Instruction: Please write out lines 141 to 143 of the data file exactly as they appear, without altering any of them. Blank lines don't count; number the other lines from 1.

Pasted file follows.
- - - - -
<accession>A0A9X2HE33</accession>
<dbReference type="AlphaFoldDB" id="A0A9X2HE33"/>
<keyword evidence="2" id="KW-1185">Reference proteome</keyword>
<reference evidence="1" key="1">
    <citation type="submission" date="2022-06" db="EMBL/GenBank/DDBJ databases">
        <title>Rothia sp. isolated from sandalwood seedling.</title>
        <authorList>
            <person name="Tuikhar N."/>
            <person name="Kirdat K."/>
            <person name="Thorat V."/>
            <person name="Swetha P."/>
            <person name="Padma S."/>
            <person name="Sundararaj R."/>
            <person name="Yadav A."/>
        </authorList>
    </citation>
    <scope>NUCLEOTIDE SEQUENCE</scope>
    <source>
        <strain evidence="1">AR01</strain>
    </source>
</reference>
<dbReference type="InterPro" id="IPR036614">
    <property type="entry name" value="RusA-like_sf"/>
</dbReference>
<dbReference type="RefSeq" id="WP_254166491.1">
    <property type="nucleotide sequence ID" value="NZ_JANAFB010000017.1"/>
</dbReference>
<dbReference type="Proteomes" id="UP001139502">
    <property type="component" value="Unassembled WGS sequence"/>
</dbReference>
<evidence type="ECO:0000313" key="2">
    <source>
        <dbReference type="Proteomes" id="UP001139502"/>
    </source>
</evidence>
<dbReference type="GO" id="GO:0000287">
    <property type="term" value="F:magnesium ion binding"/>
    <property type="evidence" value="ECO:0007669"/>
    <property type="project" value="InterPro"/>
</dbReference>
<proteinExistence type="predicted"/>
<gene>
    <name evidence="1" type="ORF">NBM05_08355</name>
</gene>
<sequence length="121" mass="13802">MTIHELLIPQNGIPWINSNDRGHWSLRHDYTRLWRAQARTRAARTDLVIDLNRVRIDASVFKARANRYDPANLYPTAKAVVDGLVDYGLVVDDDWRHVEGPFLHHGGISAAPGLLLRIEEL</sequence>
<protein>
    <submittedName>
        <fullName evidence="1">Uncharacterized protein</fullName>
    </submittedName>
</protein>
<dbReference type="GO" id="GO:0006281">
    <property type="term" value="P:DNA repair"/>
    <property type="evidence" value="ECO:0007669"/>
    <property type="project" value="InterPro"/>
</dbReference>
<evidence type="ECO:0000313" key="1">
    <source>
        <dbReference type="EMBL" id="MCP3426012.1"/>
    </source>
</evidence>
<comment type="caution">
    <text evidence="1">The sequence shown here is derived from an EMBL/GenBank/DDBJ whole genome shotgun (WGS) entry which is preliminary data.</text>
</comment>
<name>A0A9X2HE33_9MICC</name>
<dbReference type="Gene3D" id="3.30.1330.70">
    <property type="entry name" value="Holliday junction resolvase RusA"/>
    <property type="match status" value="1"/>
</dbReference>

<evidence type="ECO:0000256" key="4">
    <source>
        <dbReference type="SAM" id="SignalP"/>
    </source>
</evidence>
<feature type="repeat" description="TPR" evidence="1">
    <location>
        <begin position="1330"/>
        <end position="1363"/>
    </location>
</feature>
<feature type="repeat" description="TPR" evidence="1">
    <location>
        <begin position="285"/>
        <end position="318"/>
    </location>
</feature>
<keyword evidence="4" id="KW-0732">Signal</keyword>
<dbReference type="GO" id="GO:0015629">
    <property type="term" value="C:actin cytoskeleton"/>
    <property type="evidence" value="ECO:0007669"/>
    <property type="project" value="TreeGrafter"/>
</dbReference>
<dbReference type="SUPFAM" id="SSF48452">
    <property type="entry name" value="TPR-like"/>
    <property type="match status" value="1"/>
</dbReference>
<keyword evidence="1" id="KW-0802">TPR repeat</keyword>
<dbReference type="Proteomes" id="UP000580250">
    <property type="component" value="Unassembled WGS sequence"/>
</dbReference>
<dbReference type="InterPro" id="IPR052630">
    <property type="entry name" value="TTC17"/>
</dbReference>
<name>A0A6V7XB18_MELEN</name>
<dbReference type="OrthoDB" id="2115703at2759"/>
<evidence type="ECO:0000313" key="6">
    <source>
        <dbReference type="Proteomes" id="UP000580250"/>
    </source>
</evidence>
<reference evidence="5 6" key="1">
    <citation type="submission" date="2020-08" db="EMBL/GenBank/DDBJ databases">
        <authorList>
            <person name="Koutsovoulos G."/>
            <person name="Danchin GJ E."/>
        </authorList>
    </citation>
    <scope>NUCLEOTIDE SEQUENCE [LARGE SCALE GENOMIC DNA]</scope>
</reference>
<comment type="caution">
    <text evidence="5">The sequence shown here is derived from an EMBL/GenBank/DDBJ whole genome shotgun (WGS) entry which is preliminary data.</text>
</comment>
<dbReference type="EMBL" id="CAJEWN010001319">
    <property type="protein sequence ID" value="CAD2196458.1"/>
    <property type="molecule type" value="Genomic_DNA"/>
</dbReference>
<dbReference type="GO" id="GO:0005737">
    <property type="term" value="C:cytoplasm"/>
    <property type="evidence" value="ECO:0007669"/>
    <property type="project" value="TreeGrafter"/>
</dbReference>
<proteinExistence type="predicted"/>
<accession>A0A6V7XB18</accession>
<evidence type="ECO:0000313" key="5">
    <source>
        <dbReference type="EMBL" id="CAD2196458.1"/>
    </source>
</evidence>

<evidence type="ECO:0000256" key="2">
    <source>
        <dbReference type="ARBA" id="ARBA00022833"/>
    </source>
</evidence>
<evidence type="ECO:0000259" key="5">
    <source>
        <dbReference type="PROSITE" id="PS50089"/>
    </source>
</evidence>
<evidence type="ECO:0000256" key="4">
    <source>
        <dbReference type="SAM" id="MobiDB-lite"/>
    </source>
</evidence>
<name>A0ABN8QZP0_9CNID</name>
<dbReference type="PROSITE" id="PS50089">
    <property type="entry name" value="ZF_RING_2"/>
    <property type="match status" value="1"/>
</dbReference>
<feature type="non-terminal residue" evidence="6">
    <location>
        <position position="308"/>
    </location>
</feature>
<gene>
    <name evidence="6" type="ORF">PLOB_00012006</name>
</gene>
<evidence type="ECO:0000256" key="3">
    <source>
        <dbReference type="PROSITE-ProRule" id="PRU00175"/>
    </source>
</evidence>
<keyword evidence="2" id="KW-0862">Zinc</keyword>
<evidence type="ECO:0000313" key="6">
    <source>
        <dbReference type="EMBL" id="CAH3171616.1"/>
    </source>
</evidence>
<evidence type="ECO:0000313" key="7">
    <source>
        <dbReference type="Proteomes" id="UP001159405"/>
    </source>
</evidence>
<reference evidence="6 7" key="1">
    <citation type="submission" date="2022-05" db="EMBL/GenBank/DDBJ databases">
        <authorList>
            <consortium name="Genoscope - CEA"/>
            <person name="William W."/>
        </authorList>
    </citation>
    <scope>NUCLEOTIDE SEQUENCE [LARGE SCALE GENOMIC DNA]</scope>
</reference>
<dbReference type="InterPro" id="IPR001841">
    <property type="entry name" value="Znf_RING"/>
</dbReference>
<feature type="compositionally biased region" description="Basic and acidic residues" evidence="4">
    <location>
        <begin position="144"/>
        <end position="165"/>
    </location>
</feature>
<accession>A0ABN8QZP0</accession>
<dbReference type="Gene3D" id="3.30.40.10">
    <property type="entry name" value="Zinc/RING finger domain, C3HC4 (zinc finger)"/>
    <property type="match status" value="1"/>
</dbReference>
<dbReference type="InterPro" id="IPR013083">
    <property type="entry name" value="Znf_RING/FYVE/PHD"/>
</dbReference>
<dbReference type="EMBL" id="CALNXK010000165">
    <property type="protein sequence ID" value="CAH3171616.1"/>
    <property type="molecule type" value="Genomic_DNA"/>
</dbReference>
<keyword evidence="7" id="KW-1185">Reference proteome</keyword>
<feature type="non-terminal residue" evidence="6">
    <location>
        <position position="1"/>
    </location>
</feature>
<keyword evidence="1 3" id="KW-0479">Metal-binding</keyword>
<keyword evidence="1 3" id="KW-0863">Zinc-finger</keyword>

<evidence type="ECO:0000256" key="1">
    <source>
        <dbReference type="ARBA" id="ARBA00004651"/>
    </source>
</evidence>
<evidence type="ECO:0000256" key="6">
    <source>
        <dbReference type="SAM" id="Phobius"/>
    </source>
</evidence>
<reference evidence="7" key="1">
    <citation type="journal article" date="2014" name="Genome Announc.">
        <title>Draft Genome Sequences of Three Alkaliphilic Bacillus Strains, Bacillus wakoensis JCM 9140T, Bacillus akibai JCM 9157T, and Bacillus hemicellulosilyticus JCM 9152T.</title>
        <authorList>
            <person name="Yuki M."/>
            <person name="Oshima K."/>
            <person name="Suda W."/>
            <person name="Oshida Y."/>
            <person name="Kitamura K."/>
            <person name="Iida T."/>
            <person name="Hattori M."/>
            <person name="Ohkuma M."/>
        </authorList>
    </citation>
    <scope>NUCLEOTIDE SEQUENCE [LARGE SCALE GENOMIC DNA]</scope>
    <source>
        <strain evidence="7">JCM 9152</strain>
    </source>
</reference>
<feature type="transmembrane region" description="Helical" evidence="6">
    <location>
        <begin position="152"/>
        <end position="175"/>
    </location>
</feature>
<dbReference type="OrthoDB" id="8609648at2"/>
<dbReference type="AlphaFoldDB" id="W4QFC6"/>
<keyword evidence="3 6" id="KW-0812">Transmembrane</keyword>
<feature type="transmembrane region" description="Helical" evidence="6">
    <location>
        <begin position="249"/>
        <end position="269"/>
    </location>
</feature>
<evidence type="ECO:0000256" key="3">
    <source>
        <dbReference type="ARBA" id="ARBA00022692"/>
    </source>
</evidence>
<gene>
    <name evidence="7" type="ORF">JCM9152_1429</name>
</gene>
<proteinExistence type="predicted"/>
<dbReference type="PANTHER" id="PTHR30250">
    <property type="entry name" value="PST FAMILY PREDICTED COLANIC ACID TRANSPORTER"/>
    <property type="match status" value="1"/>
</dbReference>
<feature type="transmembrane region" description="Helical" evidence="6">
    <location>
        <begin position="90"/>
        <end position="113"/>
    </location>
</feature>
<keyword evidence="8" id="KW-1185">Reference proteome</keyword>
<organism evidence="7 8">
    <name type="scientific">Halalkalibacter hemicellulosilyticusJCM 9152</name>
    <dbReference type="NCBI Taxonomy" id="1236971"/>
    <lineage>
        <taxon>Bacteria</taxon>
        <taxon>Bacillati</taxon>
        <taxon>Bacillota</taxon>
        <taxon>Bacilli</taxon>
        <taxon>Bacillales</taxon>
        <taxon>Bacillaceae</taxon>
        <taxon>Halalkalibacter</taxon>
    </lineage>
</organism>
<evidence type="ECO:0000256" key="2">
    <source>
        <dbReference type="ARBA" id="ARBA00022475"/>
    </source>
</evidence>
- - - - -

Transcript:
    </source>
</evidence>
<evidence type="ECO:0000259" key="5">